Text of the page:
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Advanced Javascript Design Patterns: Part 1

Advanced Javascript Design Patterns: Part 1

Observer and PubSub Pattern

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Jay Desai
ยทJan 22, 2023ยท

4 min read

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Observer Pattern

The observer pattern is a design pattern in which an object, called the subject, maintains a list of its dependents, called observers, and notifies them automatically of any changes to its state. This allows multiple objects to be notified when the state of another object changes, without the objects being tightly coupled to one another.

An example of the observer pattern could be a weather app that displays the current temperature and weather conditions. The weather app's subject is the weather service, which maintains a list of observer objects, such as the temperature display and the weather conditions display. When the weather service receives updates from the weather station, it notifies the observer objects, which then update their displays accordingly.

import { EventEmitter } from "events";

interface WeatherData {
    temperature: number;
    conditions: string;
}

class WeatherService extends EventEmitter {
    constructor() {
        super();
    }

    updateWeather(data: WeatherData) {
        this.emit("weatherUpdate", data);
    }
}

class TemperatureDisplay {
    private weatherService: WeatherService;

    constructor(weatherService: WeatherService) {
        this.weatherService = weatherService;
        this.weatherService.on("weatherUpdate", this.update.bind(this));
    }

    update(data: WeatherData) {
        console.log(`Temperature: ${data.temperature}`);
    }
}

class WeatherConditionsDisplay {
    private weatherService: WeatherService;

    constructor(weatherService: WeatherService) {
        this.weatherService = weatherService;
        this.weatherService.on("weatherUpdate", this.update.bind(this));
    }

    update(data: WeatherData) {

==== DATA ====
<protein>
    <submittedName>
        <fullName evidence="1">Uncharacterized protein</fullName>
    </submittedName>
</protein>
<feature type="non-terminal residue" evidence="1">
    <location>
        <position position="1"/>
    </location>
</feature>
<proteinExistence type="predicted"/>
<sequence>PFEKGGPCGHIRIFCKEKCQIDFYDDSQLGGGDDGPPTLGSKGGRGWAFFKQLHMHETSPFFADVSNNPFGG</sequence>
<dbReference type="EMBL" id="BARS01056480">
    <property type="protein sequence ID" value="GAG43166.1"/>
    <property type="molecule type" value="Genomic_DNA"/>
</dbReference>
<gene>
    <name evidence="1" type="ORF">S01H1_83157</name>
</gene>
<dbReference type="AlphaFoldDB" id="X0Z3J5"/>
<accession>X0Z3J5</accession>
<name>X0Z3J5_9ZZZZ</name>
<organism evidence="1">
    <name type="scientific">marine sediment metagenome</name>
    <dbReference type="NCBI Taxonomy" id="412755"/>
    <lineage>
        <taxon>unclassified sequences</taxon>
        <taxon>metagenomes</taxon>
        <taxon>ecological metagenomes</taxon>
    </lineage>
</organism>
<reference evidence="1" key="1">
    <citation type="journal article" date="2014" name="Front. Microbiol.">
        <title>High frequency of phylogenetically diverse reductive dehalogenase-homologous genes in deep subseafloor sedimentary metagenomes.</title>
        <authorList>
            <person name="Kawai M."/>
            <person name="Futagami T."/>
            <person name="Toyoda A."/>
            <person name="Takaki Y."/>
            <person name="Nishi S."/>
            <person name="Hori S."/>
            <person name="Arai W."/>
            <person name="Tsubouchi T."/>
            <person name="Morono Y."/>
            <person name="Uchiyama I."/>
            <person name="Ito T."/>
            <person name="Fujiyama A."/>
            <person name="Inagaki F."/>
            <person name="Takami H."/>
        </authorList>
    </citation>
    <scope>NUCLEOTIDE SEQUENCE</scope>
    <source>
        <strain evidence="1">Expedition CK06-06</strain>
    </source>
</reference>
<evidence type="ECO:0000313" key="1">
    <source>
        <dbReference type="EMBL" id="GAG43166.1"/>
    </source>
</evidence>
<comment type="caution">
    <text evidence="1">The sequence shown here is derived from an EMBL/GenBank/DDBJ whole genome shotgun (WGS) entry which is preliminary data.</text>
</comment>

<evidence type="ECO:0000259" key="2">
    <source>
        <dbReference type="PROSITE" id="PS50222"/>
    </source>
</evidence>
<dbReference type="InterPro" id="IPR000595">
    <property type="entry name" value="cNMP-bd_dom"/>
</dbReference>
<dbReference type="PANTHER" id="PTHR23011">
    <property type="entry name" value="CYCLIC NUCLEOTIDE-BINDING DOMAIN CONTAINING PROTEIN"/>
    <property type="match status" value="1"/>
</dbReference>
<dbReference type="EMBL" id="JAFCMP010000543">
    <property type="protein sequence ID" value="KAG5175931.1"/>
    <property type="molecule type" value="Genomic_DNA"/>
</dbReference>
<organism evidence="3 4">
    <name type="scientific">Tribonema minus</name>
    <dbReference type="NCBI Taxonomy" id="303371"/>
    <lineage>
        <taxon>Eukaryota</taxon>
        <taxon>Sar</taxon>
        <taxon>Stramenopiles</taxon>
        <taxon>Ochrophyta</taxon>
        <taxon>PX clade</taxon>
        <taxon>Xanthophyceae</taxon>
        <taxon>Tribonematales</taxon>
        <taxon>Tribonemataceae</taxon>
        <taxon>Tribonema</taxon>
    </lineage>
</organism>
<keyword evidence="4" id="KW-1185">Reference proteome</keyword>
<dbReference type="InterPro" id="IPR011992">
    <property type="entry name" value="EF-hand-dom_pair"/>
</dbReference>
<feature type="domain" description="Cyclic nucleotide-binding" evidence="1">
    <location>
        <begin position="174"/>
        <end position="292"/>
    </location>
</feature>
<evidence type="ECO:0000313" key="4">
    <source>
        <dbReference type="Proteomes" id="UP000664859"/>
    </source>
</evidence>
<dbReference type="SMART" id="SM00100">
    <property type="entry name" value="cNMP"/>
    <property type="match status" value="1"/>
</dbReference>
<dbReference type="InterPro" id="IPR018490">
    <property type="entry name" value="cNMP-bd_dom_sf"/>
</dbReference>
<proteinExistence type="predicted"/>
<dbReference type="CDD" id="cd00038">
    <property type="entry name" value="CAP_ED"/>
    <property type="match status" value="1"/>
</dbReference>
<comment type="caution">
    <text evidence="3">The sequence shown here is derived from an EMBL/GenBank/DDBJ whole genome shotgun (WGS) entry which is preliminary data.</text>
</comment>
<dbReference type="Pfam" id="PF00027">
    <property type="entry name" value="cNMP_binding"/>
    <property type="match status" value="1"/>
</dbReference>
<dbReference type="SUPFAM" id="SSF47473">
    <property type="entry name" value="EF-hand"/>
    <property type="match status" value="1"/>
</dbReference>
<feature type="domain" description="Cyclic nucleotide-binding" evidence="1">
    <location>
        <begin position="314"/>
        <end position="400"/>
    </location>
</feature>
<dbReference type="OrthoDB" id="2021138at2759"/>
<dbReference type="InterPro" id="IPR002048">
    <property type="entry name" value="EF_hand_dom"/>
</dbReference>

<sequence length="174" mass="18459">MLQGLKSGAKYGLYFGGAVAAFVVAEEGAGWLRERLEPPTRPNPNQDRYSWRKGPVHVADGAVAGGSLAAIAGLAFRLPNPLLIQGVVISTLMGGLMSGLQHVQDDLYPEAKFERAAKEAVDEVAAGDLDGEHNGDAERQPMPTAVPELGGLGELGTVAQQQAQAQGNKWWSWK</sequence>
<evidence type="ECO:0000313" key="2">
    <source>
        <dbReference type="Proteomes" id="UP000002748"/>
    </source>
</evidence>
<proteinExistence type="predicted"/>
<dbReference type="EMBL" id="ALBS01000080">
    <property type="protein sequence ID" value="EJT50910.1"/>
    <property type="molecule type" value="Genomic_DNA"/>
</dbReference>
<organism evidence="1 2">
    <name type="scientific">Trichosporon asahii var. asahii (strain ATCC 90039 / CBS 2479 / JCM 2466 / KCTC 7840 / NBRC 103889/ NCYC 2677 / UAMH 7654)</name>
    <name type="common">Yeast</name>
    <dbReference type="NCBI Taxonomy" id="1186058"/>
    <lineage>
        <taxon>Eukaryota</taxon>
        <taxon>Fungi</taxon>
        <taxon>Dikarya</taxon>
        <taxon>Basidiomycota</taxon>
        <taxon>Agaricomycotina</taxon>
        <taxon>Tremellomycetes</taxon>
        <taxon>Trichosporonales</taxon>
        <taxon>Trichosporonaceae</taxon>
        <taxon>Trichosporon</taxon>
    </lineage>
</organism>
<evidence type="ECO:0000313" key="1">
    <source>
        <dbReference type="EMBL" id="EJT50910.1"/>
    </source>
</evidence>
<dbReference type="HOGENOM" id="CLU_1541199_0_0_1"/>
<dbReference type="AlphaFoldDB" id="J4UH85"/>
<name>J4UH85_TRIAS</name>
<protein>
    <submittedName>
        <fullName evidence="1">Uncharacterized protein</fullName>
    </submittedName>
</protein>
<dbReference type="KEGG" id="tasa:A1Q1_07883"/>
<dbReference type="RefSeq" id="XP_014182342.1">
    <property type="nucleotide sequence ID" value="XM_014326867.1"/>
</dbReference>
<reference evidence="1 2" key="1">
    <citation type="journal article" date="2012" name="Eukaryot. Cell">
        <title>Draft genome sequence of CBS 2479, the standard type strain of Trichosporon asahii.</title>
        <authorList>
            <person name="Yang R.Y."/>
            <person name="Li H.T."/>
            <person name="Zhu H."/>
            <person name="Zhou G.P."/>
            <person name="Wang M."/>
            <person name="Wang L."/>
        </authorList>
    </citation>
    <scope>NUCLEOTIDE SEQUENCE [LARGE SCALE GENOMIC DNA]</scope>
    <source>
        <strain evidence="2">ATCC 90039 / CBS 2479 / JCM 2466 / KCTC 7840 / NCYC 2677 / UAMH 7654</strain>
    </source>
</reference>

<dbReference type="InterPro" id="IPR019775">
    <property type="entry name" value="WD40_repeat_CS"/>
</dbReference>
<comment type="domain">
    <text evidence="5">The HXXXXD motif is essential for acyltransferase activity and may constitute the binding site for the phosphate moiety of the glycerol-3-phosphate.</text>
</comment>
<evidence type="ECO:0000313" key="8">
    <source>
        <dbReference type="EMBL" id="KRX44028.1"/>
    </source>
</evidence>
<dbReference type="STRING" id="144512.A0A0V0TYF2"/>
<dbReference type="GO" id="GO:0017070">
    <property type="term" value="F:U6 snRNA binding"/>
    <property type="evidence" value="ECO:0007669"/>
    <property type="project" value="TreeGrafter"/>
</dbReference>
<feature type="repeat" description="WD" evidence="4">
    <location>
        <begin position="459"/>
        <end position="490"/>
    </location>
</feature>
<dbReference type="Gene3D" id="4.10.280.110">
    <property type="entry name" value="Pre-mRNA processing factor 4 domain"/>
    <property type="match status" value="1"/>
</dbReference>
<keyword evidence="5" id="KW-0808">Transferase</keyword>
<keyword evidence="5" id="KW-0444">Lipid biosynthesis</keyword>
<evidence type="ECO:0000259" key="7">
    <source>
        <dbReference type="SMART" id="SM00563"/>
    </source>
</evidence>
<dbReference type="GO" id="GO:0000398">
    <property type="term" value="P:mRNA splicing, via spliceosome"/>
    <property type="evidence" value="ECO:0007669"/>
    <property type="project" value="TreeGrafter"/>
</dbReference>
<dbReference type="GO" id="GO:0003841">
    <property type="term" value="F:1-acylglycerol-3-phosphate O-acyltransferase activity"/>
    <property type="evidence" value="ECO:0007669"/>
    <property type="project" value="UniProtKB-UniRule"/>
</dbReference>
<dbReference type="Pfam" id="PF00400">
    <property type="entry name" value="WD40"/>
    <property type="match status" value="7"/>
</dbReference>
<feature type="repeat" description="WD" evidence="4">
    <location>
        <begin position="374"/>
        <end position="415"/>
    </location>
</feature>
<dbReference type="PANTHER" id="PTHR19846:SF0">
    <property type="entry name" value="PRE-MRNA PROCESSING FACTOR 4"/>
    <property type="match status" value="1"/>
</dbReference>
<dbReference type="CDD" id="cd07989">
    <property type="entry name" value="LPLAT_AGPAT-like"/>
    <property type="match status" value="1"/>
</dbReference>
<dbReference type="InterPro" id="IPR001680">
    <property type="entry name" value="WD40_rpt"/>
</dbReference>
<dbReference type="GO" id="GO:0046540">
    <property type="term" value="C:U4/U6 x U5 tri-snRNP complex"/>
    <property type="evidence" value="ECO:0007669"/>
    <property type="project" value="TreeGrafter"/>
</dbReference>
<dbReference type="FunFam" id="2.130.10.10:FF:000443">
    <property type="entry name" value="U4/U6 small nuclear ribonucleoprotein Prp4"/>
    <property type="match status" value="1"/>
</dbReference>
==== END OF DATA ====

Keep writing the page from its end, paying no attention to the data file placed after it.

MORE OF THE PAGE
console.log(`Conditions: ${data.conditions}`);
    }
}

const weatherService = new WeatherService();
const temperatureDisplay = new TemperatureDisplay(weatherService);
const weatherConditionsDisplay = new WeatherConditionsDisplay(weatherService);

weatherService.updateWeather({ temperature: 72, conditions: "Sunny" });

A complex example of observer pattern is a stock market simulation system. The subject is a stock exchange, which maintains a list of observer objects, such as stock brokers, traders and investors. The exchange updates the stock prices and other relevant information of all the stocks being traded on the exchange. When the exchange receives updates from the stock market, it notifies the observer objects, which then update their displays accordingly.

PubSub Pattern

The pub-sub pattern, short for "publish-subscribe", is a design pattern in which an object, called the publisher, sends a message to a set of subscribers, without the publisher having knowledge of the subscribers or their identities. This allows for a loosely coupled system in which the publisher and subscribers can evolve independently of one another.

A common example of the pub-sub pattern is a social media platform, where users can publish posts, and other users can subscribe to specific users or topics to receive updates. The publisher in this case is the user who is posting, and the subscribers are the users who are following the poster or the topic. The platform itself acts as the message broker, forwarding the post to all subscribers who are interested in it.